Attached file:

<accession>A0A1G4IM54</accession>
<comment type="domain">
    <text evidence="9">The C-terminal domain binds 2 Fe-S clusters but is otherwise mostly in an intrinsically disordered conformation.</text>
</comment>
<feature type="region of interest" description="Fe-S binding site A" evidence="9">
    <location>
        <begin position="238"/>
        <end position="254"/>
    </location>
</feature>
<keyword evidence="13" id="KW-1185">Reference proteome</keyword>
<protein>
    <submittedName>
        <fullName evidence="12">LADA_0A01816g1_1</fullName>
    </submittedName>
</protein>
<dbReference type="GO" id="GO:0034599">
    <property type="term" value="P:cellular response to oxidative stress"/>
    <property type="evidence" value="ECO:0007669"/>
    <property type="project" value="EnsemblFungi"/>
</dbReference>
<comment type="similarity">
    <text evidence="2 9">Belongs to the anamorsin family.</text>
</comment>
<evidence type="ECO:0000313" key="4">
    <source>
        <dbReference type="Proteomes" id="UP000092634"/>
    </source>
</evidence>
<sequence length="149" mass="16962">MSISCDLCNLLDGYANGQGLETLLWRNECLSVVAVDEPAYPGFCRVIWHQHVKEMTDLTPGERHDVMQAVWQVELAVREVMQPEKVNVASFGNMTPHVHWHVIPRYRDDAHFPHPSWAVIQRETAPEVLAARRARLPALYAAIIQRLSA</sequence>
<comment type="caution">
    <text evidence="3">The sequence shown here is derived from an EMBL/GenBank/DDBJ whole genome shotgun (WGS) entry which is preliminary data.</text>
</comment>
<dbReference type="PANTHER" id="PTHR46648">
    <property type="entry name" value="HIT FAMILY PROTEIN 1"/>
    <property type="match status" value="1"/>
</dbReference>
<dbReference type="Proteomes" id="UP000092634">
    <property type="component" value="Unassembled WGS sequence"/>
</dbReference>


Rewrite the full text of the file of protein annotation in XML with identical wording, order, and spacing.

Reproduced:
<accession>A0A1G4IM54</accession>
<comment type="domain">
    <text evidence="9">The C-terminal domain binds 2 Fe-S clusters but is otherwise mostly in an intrinsically disordered conformation.</text>
</comment>
<feature type="region of interest" description="Fe-S binding site A" evidence="9">
    <location>
        <begin position="238"/>
        <end position="254"/>
    </location>
</feature>
<keyword evidence="13" id="KW-1185">Reference proteome</keyword>
<protein>
    <submittedName>
        <fullName evidence="12">LADA_0A01816g1_1</fullName>
    </submittedName>
</protein>
<dbReference type="GO" id="GO:0034599">
    <property type="term" value="P:cellular response to oxidative stress"/>
    <property type="evidence" value="ECO:0007669"/>
    <property type="project" value="EnsemblFungi"/>
</dbReference>
<comment type="similarity">
    <text evidence="2 9">Belongs to the anamorsin family.</text>
</comment>
<evidence type="ECO:0000313" key="4">
    <source>
        <dbReference type="Proteomes" id="UP000092634"/>
    </source>
</evidence>
<sequence length="149" mass="16962">MSISCDLCNLLDGYANGQGLETLLWRNECLSVVAVDEPAYPGFCRVIWHQHVKEMTDLTPGERHDVMQAVWQVELAVREVMQPEKVNVASFGNMTPHVHWHVIPRYRDDAHFPHPSWAVIQRETAPEVLAARRARLPALYAAIIQRLSA</sequence>
<comment type="caution">
    <text evidence="3">The sequence shown here is derived from an EMBL/GenBank/DDBJ whole genome shotgun (WGS) entry which is preliminary data.</text>
</comment>
<dbReference type="PANTHER" id="PTHR46648">
    <property type="entry name" value="HIT FAMILY PROTEIN 1"/>
    <property type="match status" value="1"/>
</dbReference>
<dbReference type="Proteomes" id="UP000092634">
    <property type="component" value="Unassembled WGS sequence"/>
</dbReference>